9. 9. RUP for SOMA <ul><li>Tools and models are of little use without a process that puts them in some context </li></ul><ul><li>IBM Rational Unified Process has been extended over time with SOA content </li></ul><ul><ul><li>Including the service model described here </li></ul></ul><ul><ul><li>Focus is on Architecture, Analysis and Design </li></ul></ul><ul><ul><li>This month IBM published a merged RUP and SOMA (IBM Global Services SOA Design method) </li></ul></ul><ul><li>The process covers Identification, Specification and Realization phases including techniques, guidelines and artifact templates </li></ul>
  10. 10. RUP for SOMA
  11. 11. Role of the Service Model <ul><li>IBM’s own IT organization is using the RUP SOMA guidance, including service modeling </li></ul><ul><li>IBM Research are using the profile in a number of projects </li></ul><ul><li>IBM teams implementing industry frameworks and solutions are also using the profile </li></ul><ul><li>IBM has presented the profile to OMG for their consideration as a model for SOA design </li></ul><ul><li>The profile is included in our modeling products </li></ul><ul><li>A number of customers are now developing models using the profile </li></ul><ul><ul><li>Through direct interest in our published material </li></ul></ul><ul><ul><li>Through adoption of the RUP and SOA content </li></ul></ul><ul><ul><li>Through engagements with either Rational Services or Global Business Services </li></ul></ul><ul><li>The model has also been used as the basis for extended profiles in industry domains </li></ul><ul><li>The model is referenced in the CBDi metamodel for SOA </li></ul>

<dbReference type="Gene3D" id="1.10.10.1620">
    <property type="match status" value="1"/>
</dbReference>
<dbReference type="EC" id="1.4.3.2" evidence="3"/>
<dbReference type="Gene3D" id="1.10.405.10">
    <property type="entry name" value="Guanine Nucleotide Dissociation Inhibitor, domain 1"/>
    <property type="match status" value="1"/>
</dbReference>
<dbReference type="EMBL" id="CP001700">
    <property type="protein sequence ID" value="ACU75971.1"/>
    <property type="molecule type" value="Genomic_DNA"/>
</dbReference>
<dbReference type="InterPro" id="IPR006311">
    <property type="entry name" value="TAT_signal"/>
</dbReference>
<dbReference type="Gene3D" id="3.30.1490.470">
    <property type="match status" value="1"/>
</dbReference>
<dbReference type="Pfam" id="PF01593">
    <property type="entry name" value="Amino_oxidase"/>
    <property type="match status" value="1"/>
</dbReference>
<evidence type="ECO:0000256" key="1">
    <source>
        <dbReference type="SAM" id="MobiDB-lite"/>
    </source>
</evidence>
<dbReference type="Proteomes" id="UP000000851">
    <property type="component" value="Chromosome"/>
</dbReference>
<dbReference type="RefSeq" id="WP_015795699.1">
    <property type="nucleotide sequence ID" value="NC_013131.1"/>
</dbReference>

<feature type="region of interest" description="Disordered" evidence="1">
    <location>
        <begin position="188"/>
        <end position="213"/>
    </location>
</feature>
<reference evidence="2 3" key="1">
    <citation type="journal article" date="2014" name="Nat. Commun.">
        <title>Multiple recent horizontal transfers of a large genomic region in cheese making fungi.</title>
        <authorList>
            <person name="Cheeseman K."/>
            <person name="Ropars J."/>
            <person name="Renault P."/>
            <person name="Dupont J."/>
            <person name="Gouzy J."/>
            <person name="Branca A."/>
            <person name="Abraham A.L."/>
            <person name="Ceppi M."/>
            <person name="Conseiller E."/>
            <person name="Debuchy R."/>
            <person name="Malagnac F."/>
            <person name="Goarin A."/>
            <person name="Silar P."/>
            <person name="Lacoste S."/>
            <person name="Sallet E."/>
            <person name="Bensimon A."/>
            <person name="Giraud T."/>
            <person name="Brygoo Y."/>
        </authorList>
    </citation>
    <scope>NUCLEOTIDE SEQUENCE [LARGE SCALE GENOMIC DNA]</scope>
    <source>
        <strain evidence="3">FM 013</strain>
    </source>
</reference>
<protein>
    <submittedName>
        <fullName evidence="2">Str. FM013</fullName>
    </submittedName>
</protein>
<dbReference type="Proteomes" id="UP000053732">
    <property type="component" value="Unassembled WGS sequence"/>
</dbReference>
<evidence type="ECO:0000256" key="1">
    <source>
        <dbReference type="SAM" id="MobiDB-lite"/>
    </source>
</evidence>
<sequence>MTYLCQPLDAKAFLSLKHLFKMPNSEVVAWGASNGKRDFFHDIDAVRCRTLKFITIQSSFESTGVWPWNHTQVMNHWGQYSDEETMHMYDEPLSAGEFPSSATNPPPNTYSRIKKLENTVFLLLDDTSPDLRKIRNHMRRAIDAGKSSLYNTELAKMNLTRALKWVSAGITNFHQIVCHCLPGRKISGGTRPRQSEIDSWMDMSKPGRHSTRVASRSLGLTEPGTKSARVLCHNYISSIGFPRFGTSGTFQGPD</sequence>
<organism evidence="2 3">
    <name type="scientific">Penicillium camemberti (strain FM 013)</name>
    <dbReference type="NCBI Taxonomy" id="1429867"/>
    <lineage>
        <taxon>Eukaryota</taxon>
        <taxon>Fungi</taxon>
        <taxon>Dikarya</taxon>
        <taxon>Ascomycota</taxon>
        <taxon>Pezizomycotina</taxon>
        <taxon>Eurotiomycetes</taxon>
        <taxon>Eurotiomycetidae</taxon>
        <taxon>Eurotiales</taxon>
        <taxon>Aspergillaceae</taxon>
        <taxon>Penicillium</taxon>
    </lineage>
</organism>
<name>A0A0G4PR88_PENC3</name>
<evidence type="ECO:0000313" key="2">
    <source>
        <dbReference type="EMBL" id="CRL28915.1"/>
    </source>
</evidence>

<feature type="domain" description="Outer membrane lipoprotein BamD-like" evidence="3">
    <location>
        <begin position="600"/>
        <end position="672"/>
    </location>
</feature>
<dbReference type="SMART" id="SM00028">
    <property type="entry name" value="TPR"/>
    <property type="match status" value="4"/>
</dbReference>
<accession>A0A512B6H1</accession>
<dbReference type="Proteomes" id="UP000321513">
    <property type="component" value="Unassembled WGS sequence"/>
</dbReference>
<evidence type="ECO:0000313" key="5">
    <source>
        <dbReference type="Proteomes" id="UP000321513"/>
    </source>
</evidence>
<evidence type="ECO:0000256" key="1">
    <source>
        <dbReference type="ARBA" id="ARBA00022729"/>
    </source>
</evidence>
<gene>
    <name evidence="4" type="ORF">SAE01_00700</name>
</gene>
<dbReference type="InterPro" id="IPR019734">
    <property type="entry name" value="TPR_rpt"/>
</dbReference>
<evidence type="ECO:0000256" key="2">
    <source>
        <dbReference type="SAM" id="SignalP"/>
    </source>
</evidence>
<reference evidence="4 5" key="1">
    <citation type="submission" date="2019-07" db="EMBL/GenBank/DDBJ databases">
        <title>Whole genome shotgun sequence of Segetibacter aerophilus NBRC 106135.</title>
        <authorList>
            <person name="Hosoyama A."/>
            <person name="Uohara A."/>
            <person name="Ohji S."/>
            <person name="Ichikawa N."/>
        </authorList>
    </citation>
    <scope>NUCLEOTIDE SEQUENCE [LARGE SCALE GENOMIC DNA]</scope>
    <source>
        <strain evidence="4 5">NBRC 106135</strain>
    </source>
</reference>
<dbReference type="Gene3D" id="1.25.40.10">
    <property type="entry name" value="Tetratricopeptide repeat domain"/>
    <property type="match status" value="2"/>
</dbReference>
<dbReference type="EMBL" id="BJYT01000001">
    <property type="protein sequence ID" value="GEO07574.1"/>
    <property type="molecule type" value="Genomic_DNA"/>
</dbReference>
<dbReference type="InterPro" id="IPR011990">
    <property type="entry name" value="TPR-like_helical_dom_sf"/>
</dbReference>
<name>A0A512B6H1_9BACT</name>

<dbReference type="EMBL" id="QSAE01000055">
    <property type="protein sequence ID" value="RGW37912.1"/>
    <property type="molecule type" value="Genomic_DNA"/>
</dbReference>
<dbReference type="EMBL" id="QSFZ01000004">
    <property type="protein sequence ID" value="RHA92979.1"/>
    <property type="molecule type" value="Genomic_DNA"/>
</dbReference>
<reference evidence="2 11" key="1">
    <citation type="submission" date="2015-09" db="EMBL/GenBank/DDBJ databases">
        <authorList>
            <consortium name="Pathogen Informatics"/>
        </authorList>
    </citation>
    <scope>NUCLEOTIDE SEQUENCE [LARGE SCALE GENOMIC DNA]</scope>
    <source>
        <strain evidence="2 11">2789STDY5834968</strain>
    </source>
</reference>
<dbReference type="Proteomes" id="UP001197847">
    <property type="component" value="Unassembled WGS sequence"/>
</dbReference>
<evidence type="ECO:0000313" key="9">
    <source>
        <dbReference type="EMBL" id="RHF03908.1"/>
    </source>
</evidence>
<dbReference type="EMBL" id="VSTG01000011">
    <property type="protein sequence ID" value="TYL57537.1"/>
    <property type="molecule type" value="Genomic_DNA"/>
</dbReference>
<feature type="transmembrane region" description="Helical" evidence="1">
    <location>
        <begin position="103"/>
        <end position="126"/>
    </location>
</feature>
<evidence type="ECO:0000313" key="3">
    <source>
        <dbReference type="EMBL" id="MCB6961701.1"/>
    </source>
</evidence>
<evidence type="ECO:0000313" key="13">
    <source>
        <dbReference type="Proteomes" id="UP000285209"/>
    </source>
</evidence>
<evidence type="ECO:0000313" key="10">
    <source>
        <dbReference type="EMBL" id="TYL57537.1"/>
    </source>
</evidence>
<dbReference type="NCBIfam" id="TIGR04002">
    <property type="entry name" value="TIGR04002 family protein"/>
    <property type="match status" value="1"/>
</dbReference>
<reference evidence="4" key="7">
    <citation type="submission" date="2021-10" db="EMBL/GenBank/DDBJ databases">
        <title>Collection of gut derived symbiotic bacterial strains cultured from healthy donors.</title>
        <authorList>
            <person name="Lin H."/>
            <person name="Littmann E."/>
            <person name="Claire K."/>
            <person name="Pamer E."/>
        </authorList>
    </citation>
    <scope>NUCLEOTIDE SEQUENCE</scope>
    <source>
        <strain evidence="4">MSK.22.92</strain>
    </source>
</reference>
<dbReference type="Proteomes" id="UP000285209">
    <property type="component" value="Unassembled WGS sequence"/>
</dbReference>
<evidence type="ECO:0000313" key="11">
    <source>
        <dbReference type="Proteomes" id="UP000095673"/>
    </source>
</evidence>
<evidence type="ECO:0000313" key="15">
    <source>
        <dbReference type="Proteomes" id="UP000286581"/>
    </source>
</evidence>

12. 12. Generation of Web Services <ul><li>The paper describes two transformations; </li></ul><ul><ul><li>Model-to-model, transforming an analysis model into the service model </li></ul></ul><ul><ul><li>Model-to-code, generating web service artifacts from a service model </li></ul></ul><ul><li>Currently IBM products have the ability to generate both XML Schema and WSDL from such models using IBM Rational Software Architect </li></ul><ul><li>We have written articles on the generation capability, though the recently announced V7 product line enhances the existing capabilities </li></ul><ul><li>Current generation does not target WSDL 2.0, also product teams have a documented mapping to SCA </li></ul>
  13. 13. Research Directions <ul><li>Rational Tools and Methods are available for trial download, through Passport Advantage and the IBM Academic Initiative </li></ul><ul><li>We are interested in extending the SOA Profiles we already support in the areas of: </li></ul><ul><ul><li>Policy modeling (we have published some work on security) </li></ul></ul><ul><ul><li>Service patterns for both technology and industry specific domains </li></ul></ul><ul><ul><li>Additional transformation targets (other than BPEL, SCA, WSDL, XSD) </li></ul></ul><ul><li>Research can be in the context of collaboration with IBM Rational or IBM Research </li></ul>
  14. 14. References and Links <ul><li>UML 2.0 Profile for Software Services </li></ul><ul><ul><li> </li></ul></ul><ul><ul><li> </li></ul></ul><ul><li>UML Profile for Software Services, RSA Plug-In </li></ul><ul><ul><li> </li></ul></ul><ul><li>RUP for SOMA v2.4 </li></ul><ul><ul><li> </li></ul></ul><ul><li>Modeling Service-Oriented Solutions </li></ul><ul><ul><li> </li></ul></ul><ul><li>Realizing service-oriented solutions with the IBM Rational Software Development Platform </li></ul><ul><ul><li> </li></ul></ul><ul><li>Modeling Web Services, Part 1: XML Schema </li></ul><ul><ul><li> </li></ul></ul><ul><li>Modeling Web Services, Part 2: Modeling and generating WSDL </li></ul><ul><ul><li> </li></ul></ul>
  15. 15. Thanks <ul><li>Simon K. Johnston ( [email_address] ) </li></ul><ul><li>Dr. Alan W. Brown ( [email_address] ) </li></ul>